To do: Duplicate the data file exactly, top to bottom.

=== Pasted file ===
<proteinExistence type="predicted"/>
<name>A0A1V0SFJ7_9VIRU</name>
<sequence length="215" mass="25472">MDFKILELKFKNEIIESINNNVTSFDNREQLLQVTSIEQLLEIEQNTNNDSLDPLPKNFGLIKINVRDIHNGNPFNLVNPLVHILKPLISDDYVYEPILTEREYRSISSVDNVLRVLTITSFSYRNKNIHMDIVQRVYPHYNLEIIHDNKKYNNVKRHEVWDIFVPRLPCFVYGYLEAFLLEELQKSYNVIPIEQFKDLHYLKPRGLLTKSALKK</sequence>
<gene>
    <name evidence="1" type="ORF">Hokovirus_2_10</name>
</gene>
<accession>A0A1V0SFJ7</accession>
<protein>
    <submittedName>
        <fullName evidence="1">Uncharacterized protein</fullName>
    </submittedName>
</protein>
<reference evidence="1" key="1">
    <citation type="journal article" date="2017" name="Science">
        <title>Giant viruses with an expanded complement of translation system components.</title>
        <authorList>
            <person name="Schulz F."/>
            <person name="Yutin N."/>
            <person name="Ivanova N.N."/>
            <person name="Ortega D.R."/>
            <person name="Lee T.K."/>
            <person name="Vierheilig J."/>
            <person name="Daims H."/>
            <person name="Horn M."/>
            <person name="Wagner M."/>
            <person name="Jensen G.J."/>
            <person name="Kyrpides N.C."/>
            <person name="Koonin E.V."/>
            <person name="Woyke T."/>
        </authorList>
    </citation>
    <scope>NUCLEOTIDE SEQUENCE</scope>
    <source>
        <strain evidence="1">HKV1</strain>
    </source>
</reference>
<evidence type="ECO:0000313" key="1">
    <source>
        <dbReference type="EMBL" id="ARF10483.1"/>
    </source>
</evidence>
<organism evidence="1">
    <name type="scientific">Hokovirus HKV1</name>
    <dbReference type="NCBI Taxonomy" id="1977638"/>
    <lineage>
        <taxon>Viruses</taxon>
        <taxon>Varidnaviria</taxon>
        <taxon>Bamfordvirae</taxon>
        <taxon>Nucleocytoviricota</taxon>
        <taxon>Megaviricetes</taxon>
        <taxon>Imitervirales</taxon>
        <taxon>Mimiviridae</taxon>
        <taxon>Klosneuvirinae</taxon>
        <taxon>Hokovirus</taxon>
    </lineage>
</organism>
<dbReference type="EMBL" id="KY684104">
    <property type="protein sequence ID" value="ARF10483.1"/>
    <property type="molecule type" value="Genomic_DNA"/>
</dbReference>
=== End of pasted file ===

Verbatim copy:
<proteinExistence type="predicted"/>
<name>A0A1V0SFJ7_9VIRU</name>
<sequence length="215" mass="25472">MDFKILELKFKNEIIESINNNVTSFDNREQLLQVTSIEQLLEIEQNTNNDSLDPLPKNFGLIKINVRDIHNGNPFNLVNPLVHILKPLISDDYVYEPILTEREYRSISSVDNVLRVLTITSFSYRNKNIHMDIVQRVYPHYNLEIIHDNKKYNNVKRHEVWDIFVPRLPCFVYGYLEAFLLEELQKSYNVIPIEQFKDLHYLKPRGLLTKSALKK</sequence>
<gene>
    <name evidence="1" type="ORF">Hokovirus_2_10</name>
</gene>
<accession>A0A1V0SFJ7</accession>
<protein>
    <submittedName>
        <fullName evidence="1">Uncharacterized protein</fullName>
    </submittedName>
</protein>
<reference evidence="1" key="1">
    <citation type="journal article" date="2017" name="Science">
        <title>Giant viruses with an expanded complement of translation system components.</title>
        <authorList>
            <person name="Schulz F."/>
            <person name="Yutin N."/>
            <person name="Ivanova N.N."/>
            <person name="Ortega D.R."/>
            <person name="Lee T.K."/>
            <person name="Vierheilig J."/>
            <person name="Daims H."/>
            <person name="Horn M."/>
            <person name="Wagner M."/>
            <person name="Jensen G.J."/>
            <person name="Kyrpides N.C."/>
            <person name="Koonin E.V."/>
            <person name="Woyke T."/>
        </authorList>
    </citation>
    <scope>NUCLEOTIDE SEQUENCE</scope>
    <source>
        <strain evidence="1">HKV1</strain>
    </source>
</reference>
<evidence type="ECO:0000313" key="1">
    <source>
        <dbReference type="EMBL" id="ARF10483.1"/>
    </source>
</evidence>
<organism evidence="1">
    <name type="scientific">Hokovirus HKV1</name>
    <dbReference type="NCBI Taxonomy" id="1977638"/>
    <lineage>
        <taxon>Viruses</taxon>
        <taxon>Varidnaviria</taxon>
        <taxon>Bamfordvirae</taxon>
        <taxon>Nucleocytoviricota</taxon>
        <taxon>Megaviricetes</taxon>
        <taxon>Imitervirales</taxon>
        <taxon>Mimiviridae</taxon>
        <taxon>Klosneuvirinae</taxon>
        <taxon>Hokovirus</taxon>
    </lineage>
</organism>
<dbReference type="EMBL" id="KY684104">
    <property type="protein sequence ID" value="ARF10483.1"/>
    <property type="molecule type" value="Genomic_DNA"/>
</dbReference>